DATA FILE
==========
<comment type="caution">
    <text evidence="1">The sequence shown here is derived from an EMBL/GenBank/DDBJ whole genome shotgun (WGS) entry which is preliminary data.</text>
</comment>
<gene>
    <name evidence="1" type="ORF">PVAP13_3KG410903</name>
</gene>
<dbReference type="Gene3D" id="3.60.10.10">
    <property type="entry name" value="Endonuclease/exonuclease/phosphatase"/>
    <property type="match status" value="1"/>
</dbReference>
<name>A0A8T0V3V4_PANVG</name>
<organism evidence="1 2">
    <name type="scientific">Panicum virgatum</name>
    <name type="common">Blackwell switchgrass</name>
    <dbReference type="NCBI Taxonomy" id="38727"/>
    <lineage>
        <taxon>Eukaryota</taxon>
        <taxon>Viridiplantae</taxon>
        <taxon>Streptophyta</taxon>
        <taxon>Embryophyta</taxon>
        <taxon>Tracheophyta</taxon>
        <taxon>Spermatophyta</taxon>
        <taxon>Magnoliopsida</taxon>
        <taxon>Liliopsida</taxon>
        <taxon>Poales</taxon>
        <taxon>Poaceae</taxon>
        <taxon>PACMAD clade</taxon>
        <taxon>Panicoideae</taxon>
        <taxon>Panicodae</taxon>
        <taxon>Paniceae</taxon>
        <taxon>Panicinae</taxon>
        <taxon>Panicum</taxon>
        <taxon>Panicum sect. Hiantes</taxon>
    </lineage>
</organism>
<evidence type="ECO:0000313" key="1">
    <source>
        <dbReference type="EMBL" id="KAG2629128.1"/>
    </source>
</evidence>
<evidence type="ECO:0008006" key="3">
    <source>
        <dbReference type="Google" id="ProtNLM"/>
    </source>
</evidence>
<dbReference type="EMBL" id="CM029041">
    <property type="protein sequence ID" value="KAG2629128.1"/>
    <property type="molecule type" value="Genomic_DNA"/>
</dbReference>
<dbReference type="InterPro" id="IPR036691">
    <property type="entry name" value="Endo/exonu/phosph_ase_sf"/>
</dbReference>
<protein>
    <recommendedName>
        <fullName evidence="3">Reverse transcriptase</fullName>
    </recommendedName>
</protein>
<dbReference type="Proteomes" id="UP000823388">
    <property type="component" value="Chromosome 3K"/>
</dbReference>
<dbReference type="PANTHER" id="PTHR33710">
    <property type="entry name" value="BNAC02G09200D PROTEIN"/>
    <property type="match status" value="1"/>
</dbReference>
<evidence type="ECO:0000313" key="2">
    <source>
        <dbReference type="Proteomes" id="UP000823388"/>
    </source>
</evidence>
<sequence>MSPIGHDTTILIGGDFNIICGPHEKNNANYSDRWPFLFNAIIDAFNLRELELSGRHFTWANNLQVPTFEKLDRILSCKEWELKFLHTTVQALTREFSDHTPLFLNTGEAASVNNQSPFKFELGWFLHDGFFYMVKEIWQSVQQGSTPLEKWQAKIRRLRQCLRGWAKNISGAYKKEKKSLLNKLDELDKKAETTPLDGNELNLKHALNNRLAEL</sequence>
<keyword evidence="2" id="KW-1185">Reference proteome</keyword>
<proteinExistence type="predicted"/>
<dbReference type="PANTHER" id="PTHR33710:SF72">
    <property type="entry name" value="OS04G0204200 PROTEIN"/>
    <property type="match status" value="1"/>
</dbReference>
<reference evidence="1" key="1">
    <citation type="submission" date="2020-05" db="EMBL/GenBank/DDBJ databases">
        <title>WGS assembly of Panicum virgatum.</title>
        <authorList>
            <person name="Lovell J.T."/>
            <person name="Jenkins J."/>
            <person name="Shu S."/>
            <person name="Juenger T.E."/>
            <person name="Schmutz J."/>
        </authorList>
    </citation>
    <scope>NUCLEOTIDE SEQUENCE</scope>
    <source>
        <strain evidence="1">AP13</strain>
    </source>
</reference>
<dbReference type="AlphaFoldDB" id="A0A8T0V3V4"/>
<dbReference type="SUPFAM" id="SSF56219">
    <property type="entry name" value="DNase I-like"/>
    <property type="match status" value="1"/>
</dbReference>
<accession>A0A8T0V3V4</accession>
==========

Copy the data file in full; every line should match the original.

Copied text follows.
<comment type="caution">
    <text evidence="1">The sequence shown here is derived from an EMBL/GenBank/DDBJ whole genome shotgun (WGS) entry which is preliminary data.</text>
</comment>
<gene>
    <name evidence="1" type="ORF">PVAP13_3KG410903</name>
</gene>
<dbReference type="Gene3D" id="3.60.10.10">
    <property type="entry name" value="Endonuclease/exonuclease/phosphatase"/>
    <property type="match status" value="1"/>
</dbReference>
<name>A0A8T0V3V4_PANVG</name>
<organism evidence="1 2">
    <name type="scientific">Panicum virgatum</name>
    <name type="common">Blackwell switchgrass</name>
    <dbReference type="NCBI Taxonomy" id="38727"/>
    <lineage>
        <taxon>Eukaryota</taxon>
        <taxon>Viridiplantae</taxon>
        <taxon>Streptophyta</taxon>
        <taxon>Embryophyta</taxon>
        <taxon>Tracheophyta</taxon>
        <taxon>Spermatophyta</taxon>
        <taxon>Magnoliopsida</taxon>
        <taxon>Liliopsida</taxon>
        <taxon>Poales</taxon>
        <taxon>Poaceae</taxon>
        <taxon>PACMAD clade</taxon>
        <taxon>Panicoideae</taxon>
        <taxon>Panicodae</taxon>
        <taxon>Paniceae</taxon>
        <taxon>Panicinae</taxon>
        <taxon>Panicum</taxon>
        <taxon>Panicum sect. Hiantes</taxon>
    </lineage>
</organism>
<evidence type="ECO:0000313" key="1">
    <source>
        <dbReference type="EMBL" id="KAG2629128.1"/>
    </source>
</evidence>
<evidence type="ECO:0008006" key="3">
    <source>
        <dbReference type="Google" id="ProtNLM"/>
    </source>
</evidence>
<dbReference type="EMBL" id="CM029041">
    <property type="protein sequence ID" value="KAG2629128.1"/>
    <property type="molecule type" value="Genomic_DNA"/>
</dbReference>
<dbReference type="InterPro" id="IPR036691">
    <property type="entry name" value="Endo/exonu/phosph_ase_sf"/>
</dbReference>
<protein>
    <recommendedName>
        <fullName evidence="3">Reverse transcriptase</fullName>
    </recommendedName>
</protein>
<dbReference type="Proteomes" id="UP000823388">
    <property type="component" value="Chromosome 3K"/>
</dbReference>
<dbReference type="PANTHER" id="PTHR33710">
    <property type="entry name" value="BNAC02G09200D PROTEIN"/>
    <property type="match status" value="1"/>
</dbReference>
<evidence type="ECO:0000313" key="2">
    <source>
        <dbReference type="Proteomes" id="UP000823388"/>
    </source>
</evidence>
<sequence>MSPIGHDTTILIGGDFNIICGPHEKNNANYSDRWPFLFNAIIDAFNLRELELSGRHFTWANNLQVPTFEKLDRILSCKEWELKFLHTTVQALTREFSDHTPLFLNTGEAASVNNQSPFKFELGWFLHDGFFYMVKEIWQSVQQGSTPLEKWQAKIRRLRQCLRGWAKNISGAYKKEKKSLLNKLDELDKKAETTPLDGNELNLKHALNNRLAEL</sequence>
<keyword evidence="2" id="KW-1185">Reference proteome</keyword>
<proteinExistence type="predicted"/>
<dbReference type="PANTHER" id="PTHR33710:SF72">
    <property type="entry name" value="OS04G0204200 PROTEIN"/>
    <property type="match status" value="1"/>
</dbReference>
<reference evidence="1" key="1">
    <citation type="submission" date="2020-05" db="EMBL/GenBank/DDBJ databases">
        <title>WGS assembly of Panicum virgatum.</title>
        <authorList>
            <person name="Lovell J.T."/>
            <person name="Jenkins J."/>
            <person name="Shu S."/>
            <person name="Juenger T.E."/>
            <person name="Schmutz J."/>
        </authorList>
    </citation>
    <scope>NUCLEOTIDE SEQUENCE</scope>
    <source>
        <strain evidence="1">AP13</strain>
    </source>
</reference>
<dbReference type="AlphaFoldDB" id="A0A8T0V3V4"/>
<dbReference type="SUPFAM" id="SSF56219">
    <property type="entry name" value="DNase I-like"/>
    <property type="match status" value="1"/>
</dbReference>
<accession>A0A8T0V3V4</accession>